APM Is Hot. Don't Laugh, I'm Serious.

I cover the APM market for I&O professionals, and it seems that every week I am briefed by yet another vendor entering the APM market. I wonder “What’s the attraction? Why is APM so hot?” Maybe it’s the mess.

I’m weird. I like cleaning up after Thanksgiving dinner. Why? Because it’s a huge mess. A little effort produces the dramatic result of a clean kitchen, ready for the next attack:  leftovers.

In September Forrester published The Forrester Wave™: Application Performance Management, Q3 2016. For vendors entering the APM market, it’s your guide to be a contender. For clients seeking an APM solution, it’s your guide to what’s available.

The Wave evaluates fourteen vendors on twenty-eight criteria.  We selected these fourteen as key players based on their functionality, market presence and the fact that they are most frequently mentioned in our conversations with clients.  Of course there are more than fourteen APM vendors in the market.   

For a bigger list of vendors, see the Forrester report Vendor Landscape: Application Performance Management, Including Mobile APM, Q2 2016.It includes twenty-six vendors, and even that isn’t all of them -- more vendors enter the APM market every week.

The “mess” that attracts vendors to this market is that I&O teams face an eternal battle to deliver…

  • faster service
  • to more users
  • by improving monitoring and management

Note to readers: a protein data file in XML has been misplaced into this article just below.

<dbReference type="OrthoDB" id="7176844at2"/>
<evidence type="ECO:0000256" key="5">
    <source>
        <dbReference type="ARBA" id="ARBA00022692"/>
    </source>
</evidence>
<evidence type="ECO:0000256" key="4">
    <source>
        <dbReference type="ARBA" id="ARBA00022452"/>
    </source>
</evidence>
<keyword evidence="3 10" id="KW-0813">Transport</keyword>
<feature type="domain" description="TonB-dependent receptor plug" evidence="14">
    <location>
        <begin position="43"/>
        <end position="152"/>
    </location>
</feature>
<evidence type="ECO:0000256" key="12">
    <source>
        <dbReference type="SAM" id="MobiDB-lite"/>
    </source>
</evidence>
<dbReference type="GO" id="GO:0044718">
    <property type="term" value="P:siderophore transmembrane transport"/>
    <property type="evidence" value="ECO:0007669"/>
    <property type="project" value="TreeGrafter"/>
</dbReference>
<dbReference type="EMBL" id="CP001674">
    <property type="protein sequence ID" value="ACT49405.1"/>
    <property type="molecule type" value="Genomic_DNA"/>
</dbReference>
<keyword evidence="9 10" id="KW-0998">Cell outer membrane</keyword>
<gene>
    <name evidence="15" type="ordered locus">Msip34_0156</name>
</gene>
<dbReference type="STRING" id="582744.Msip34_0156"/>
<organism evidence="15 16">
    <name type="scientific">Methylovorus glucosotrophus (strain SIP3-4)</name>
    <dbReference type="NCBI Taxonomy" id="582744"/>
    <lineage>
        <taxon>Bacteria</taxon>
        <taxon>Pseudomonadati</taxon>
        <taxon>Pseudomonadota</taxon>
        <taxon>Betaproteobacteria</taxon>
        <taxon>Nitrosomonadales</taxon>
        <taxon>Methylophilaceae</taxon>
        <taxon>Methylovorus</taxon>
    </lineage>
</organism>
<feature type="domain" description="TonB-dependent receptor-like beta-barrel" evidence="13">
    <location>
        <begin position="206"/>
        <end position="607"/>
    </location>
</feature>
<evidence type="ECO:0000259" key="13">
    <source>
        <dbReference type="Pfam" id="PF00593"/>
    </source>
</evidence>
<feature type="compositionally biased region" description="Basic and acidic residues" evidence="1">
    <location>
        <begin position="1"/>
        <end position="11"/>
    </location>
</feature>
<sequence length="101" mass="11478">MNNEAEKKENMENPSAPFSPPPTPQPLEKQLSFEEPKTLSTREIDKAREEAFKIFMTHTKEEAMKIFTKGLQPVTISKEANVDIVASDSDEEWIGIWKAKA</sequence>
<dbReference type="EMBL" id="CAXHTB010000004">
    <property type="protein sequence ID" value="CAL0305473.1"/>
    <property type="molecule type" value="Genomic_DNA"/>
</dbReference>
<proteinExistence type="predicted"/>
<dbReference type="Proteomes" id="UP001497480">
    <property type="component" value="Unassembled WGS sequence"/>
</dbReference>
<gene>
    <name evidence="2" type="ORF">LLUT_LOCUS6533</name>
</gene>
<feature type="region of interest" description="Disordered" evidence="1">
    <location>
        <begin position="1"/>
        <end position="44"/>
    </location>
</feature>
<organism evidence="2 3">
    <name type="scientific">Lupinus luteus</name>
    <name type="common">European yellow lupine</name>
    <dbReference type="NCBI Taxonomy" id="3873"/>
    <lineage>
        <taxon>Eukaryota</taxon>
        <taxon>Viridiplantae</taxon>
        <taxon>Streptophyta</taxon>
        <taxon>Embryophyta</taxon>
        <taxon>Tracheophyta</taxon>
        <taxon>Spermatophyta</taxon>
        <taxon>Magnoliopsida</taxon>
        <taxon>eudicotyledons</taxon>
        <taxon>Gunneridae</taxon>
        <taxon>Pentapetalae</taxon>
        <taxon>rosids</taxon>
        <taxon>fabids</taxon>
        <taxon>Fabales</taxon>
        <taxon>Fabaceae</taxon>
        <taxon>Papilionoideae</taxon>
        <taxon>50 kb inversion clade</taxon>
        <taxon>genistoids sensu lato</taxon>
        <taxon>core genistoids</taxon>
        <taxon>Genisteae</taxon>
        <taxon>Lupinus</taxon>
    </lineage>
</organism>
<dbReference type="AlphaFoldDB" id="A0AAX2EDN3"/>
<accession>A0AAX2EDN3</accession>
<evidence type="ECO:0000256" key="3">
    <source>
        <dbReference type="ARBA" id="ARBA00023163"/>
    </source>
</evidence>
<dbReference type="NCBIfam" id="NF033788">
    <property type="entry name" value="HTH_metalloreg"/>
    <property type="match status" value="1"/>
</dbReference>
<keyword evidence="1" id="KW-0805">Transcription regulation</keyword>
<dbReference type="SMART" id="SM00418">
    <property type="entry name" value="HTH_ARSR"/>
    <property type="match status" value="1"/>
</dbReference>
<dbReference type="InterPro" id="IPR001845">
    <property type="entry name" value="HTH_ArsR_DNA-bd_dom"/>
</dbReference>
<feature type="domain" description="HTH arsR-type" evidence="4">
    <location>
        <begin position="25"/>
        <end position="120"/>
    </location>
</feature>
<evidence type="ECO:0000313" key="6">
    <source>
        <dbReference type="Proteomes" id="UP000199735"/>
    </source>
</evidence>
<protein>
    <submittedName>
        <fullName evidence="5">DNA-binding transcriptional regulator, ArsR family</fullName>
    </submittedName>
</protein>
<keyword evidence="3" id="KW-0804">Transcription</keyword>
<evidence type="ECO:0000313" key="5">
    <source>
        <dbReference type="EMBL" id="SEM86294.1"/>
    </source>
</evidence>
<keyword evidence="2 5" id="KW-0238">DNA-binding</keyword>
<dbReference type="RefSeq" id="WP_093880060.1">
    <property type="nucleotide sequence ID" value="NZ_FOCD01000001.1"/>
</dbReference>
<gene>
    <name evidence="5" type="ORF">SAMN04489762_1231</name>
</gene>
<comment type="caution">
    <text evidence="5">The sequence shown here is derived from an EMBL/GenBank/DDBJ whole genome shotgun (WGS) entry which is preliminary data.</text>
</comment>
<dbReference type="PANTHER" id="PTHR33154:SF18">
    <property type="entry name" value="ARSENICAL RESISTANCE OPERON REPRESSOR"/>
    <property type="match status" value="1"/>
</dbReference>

• of software, hardware, virtual-ware, and cloud
  • that grows more complex daily through:
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Engaging Customers In The World's Largest Mobile Market

Charlie Dai

Consumers and businesses around the globe have entered the mobile era, and technology management leaders are shifting their organizations’ business applications toward mobile. In order to effectively make this shift, mobile teams must change their practices to simultaneously improve agility and ensure a good customer experience. This is even more critical in China — a market with unique business scenarios, technology landscapes, and competitive environments.

I’ve recently published two reports focusing on using the mobile IDEA cycle for customer engagement, including part one and part two. In these reports, I assess the current state of mobile application development planning in China and highlight four key areas that enterprise architecture (EA) professionals should focus on in each stage, namely “Identify”, “Design”, “Engineer” and “Analyze”, to enable the success of the mobile IDEA cycle. I also provide examples of how to unleash the power of digital business by analyzing the strategic mobile practices of visionary Chinese firms and highlighting how they use systems of engagement. Some of the key takeaways:

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